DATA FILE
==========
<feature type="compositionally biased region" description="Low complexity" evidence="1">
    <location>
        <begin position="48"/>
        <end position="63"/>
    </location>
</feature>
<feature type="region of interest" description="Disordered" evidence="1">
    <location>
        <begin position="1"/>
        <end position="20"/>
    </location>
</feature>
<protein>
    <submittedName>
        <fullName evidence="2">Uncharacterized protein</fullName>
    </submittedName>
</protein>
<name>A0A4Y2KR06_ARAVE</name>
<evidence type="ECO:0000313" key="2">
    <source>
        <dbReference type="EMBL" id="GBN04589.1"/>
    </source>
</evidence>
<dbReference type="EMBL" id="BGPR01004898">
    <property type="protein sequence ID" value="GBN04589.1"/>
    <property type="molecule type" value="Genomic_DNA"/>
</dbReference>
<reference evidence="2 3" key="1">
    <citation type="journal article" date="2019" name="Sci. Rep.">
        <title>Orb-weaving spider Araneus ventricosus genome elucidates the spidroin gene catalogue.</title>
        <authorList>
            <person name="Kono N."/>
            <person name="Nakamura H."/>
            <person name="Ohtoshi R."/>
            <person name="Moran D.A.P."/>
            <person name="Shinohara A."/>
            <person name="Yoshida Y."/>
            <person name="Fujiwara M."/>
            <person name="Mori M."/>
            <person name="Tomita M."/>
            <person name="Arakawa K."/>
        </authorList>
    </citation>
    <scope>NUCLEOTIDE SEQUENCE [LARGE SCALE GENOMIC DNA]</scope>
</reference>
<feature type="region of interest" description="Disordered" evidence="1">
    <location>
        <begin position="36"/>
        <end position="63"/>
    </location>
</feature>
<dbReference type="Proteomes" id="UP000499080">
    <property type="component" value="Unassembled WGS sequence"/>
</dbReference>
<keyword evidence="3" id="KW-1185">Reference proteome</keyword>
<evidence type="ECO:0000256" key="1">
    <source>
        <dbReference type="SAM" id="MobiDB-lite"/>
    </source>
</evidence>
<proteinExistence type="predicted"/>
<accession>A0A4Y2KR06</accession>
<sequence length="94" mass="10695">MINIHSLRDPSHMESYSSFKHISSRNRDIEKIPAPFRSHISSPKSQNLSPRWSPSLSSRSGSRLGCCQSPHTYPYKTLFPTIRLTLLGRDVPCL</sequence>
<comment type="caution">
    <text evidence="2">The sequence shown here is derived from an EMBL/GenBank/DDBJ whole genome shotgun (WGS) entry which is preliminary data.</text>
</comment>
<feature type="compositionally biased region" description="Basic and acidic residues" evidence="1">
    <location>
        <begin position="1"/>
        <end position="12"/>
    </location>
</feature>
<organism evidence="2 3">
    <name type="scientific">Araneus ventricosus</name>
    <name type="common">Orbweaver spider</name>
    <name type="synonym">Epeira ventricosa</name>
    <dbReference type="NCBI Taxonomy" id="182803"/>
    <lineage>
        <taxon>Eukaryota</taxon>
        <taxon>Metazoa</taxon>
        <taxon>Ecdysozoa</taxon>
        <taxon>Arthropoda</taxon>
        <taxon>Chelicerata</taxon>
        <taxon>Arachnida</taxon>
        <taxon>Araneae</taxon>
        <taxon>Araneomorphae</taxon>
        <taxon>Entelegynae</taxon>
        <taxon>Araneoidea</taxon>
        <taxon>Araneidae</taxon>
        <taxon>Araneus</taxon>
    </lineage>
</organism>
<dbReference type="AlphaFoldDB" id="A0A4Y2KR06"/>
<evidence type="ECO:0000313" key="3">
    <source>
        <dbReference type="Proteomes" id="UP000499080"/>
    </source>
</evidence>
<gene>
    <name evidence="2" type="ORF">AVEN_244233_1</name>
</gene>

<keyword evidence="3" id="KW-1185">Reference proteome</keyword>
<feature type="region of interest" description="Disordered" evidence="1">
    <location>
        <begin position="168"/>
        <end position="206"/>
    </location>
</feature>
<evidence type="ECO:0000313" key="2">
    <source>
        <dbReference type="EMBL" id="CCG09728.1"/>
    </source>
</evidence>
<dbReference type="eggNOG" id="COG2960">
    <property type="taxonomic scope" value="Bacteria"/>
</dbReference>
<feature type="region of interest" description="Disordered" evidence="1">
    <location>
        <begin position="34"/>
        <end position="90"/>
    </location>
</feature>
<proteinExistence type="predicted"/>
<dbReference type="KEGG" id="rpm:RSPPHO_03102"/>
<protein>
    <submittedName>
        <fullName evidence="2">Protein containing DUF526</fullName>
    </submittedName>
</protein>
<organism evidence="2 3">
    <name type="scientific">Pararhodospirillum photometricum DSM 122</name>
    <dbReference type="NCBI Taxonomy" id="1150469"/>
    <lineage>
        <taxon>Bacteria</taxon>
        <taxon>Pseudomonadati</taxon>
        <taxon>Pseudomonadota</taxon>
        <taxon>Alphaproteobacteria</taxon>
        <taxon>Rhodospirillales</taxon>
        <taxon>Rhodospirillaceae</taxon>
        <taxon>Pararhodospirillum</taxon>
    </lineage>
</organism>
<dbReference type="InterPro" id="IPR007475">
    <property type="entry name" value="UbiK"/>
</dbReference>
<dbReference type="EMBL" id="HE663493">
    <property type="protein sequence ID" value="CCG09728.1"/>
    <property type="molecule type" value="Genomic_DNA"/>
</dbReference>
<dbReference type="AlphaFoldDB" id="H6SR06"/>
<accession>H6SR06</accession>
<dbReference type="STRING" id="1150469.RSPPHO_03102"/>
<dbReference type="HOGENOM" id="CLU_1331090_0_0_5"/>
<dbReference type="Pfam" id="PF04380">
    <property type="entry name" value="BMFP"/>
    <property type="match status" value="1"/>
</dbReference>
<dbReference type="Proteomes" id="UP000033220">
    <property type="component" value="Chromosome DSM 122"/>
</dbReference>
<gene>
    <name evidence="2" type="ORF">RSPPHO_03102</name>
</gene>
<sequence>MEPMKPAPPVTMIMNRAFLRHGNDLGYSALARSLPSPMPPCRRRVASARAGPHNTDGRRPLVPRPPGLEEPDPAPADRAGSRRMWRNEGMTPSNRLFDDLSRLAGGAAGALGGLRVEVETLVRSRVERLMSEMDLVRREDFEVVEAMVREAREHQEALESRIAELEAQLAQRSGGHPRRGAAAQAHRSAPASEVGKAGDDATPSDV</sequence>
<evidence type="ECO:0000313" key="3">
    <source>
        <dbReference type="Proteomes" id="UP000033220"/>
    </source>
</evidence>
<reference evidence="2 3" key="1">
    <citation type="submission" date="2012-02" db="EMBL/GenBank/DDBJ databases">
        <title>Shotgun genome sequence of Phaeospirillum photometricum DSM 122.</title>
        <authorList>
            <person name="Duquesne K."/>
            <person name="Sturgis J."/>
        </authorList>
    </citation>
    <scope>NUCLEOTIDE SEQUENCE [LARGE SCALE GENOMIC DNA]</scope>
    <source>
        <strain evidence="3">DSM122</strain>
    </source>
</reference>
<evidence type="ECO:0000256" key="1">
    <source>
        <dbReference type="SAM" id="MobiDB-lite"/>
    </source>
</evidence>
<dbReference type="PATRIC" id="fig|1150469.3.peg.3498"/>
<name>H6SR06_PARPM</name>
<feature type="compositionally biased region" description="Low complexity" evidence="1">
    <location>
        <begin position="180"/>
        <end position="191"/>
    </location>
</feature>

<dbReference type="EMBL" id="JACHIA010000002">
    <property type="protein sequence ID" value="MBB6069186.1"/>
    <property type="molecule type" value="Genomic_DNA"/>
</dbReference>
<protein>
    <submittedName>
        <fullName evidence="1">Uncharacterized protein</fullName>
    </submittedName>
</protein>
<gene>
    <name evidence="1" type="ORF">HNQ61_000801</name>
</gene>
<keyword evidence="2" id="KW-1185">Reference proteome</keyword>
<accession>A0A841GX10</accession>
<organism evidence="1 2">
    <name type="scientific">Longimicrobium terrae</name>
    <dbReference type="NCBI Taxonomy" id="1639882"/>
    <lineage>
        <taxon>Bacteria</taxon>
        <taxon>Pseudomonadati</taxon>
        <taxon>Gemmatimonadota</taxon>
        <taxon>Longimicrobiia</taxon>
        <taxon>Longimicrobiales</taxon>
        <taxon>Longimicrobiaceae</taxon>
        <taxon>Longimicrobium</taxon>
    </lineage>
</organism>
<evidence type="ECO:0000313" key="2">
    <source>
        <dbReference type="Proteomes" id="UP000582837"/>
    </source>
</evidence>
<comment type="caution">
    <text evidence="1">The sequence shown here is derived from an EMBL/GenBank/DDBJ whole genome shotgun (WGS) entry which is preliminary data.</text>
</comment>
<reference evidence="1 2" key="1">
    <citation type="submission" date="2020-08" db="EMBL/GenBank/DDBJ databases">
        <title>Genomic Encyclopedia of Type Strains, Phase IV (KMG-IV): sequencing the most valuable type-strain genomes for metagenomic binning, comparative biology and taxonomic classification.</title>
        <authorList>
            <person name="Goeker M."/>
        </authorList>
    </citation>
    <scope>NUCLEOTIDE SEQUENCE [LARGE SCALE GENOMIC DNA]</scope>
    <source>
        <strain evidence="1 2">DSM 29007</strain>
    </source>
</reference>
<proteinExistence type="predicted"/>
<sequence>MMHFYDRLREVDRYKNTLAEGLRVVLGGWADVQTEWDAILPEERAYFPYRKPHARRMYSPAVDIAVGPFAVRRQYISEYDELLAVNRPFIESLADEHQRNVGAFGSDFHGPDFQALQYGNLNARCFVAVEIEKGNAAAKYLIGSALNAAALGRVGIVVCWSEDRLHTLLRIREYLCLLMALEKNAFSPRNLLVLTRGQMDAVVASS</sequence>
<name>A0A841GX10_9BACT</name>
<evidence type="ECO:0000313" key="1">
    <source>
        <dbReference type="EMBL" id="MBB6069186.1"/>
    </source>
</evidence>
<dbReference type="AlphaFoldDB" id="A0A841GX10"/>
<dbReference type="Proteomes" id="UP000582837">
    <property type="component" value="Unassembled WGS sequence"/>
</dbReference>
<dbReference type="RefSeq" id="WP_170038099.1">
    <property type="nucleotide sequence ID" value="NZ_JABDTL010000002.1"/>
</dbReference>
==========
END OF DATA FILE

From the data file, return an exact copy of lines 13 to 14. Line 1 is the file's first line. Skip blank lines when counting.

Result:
<protein>
    <submittedName>